[quote =“peacegirl”]I also made it into an ebook so people wouldn’t have to pay much to read it. Is $4.99 for a 600 page book is too much money?
[quote=“Gdb”]No, but taking the time to read 600 pages is. You say that Lessans offers a different perspective on a longstanding debate: I assume the free will debate and its collaterals psychology and ethics. This supposes that you know the debate, and in what your father’s ideas differ: please mention these differences.
That’s the excuse everyone gives. I can’t do more than I’ve done. It took me over ten years to compile this work and if your skepticism is such that it is too difficult to read because it takes up too much of your precious time, then so be it.
[quote=“Gdb”]I’ve scanned through the first pages, and even that it is written in a calm tone, the first half is just the same rant we know of all kind of crackpots: established science does not want to hear what my ingenious theory is. “And the same happened with (fill in a list of geniuses that originally were not recognised by the science of their time)”. Most of the times however, when scientists do not want to listen, is because they recognise very quickly that the ideas are rubbish, or at least not new. Calling the ideas a ‘Revolution In Thought’ that will save humanity, increases the chance that the ideas are rubbish.
These ideas ARE new, and for you to depend on other people’s opinions of what constitutes rubbish is not independent thinking. It’s just copying what everyone else has said. Lessans knew the debate backward and forwards, so you cannot use this as a means of argument.
[quote=“peacegirl”]There is a huge difference in the definition of determinism itself. This is the crux of the problem. The conventional definition is not completely accurate.
[quote=“Gdb”] Compare e.g. with Daniel Dennett (‘Freedom evolves’,‘Elbow room’), or e.g. this online article. You know all the ideas of compatibilist and incompatibilist theories of free will, of those incompatibilists that argue we have free will, and those who argued we have not? If you don’t know all these ideas, how do you know your father’s ideas differ from them?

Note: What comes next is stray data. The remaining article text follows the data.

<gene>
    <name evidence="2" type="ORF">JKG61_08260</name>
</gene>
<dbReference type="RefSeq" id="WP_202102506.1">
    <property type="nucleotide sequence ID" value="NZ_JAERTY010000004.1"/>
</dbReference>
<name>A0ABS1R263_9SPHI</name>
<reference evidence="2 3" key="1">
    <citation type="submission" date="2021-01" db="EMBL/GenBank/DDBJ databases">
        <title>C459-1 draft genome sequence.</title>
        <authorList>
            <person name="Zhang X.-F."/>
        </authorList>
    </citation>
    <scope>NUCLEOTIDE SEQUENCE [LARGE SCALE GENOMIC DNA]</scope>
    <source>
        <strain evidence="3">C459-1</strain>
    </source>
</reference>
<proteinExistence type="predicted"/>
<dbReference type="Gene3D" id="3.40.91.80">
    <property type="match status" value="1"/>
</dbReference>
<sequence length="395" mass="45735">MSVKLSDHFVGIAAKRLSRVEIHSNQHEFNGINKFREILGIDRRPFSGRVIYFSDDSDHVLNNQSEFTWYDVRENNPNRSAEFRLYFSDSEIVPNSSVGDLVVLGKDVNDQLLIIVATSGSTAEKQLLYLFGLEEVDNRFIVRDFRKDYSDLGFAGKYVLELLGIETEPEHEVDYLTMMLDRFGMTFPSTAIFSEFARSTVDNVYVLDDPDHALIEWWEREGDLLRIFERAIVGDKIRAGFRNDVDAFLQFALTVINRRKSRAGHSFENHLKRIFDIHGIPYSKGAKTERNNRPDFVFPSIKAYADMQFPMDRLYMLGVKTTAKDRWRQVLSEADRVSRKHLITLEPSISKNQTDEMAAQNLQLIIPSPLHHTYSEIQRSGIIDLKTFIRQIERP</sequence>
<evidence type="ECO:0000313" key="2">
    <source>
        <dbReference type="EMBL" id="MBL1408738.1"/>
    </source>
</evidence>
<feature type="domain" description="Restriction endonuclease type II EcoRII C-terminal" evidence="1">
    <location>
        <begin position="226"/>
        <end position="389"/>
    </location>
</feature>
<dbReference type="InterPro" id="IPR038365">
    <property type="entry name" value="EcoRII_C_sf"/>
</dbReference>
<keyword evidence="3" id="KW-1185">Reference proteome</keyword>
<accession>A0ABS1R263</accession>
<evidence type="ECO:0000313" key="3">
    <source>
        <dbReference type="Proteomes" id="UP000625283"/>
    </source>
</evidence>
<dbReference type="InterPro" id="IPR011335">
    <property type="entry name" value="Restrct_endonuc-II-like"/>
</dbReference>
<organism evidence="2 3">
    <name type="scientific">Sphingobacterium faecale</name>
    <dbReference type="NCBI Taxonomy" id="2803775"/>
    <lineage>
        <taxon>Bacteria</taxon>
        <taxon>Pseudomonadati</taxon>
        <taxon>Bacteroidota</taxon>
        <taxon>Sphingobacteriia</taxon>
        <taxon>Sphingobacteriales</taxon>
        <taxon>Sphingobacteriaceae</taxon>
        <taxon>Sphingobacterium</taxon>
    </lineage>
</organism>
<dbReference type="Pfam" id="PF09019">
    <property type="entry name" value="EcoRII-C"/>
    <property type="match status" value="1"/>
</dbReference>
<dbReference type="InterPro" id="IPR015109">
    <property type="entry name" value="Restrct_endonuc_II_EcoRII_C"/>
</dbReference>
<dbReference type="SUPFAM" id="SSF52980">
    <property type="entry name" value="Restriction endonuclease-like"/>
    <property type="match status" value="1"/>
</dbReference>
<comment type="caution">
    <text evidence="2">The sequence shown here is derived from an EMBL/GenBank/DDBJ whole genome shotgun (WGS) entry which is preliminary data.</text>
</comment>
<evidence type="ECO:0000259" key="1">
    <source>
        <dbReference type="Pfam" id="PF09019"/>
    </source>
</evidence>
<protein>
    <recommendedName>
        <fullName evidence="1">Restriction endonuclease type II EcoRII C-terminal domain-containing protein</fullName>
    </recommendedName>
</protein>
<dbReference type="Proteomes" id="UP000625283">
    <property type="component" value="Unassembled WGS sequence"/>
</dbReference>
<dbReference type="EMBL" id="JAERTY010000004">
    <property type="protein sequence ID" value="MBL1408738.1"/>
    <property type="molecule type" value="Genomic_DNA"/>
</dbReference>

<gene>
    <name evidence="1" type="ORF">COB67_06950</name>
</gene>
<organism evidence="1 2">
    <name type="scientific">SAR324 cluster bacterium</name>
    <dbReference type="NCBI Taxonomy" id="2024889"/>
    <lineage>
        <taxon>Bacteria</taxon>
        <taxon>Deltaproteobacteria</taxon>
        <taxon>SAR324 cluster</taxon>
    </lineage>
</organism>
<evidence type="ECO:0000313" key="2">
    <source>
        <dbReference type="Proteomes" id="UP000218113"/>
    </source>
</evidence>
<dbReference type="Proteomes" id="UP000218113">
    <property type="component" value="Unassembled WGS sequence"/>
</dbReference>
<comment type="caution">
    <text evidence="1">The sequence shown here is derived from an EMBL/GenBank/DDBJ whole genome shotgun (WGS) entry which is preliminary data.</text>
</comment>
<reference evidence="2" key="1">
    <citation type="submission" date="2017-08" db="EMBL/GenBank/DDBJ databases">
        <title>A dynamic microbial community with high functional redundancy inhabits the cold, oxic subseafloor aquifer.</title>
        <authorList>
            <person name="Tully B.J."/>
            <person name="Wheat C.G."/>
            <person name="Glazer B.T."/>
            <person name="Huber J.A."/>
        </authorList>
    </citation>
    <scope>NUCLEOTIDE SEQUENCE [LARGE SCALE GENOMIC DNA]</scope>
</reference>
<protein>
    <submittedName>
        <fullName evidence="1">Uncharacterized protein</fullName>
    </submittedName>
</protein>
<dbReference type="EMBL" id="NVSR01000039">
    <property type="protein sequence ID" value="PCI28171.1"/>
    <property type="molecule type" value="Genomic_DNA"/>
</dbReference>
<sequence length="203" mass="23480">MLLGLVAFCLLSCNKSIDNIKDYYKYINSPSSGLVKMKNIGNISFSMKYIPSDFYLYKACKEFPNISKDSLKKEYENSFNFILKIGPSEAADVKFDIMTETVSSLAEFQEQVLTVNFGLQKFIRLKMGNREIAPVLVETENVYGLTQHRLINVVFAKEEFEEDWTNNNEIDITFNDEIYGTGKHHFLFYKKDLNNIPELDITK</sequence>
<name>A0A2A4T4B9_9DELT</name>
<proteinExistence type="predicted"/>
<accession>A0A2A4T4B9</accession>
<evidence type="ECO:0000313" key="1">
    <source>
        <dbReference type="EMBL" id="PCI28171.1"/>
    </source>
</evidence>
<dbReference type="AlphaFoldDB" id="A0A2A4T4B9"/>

I can do that because I know the arguments. Compatibilism is just a way for philosophers to reconcile determinism with moral responsibility. The problem is we cannot have free will and determinism in the same sentence. They are mutually exclusive ideologies.
[quote=“Gdb”]And then: a rational idea does not necessary abolishes all evil. Of course, if all people share the same universal ethics, there will be peace. But that will be true for any universal ethics. Just to say that ‘if all people would recognise the idea, then we will get rid of all evil’ is pretty empty, because many ideas will do. We will have peace when I can convince all people that they should stop hurting each other. That is quite obvious, isn’t it?
That is ridiculous GdB. That’s not his proof. OMG, how can you assume that this is what he’s saying? This IS the stumbling block that he was up against in the 20th century and again in the 21st century. When are people going to really listen? I don’t mind questions but when you tell me right off the bat that he didn’t know the argument, you have crossed the line.
[quote=“Gdb”]Given this way I see things, I won’t spend much more time on this, except you can convince me of the idea beforehand.
Sorry that I can’t convince you of giving him the benefit of the doubt before you start denouncing his reasoning. Without studying his work, how in the world can you determine whether to give this discovery more time? That was a rhetorical question; no need to answer.
Sorry that I’m having problems with the quote button. Every forum is different and this one does not even show that I ended a quote. I can’t even take the time to figure it out. People will just have to bear with the fact that the post doesn’t follow the rules.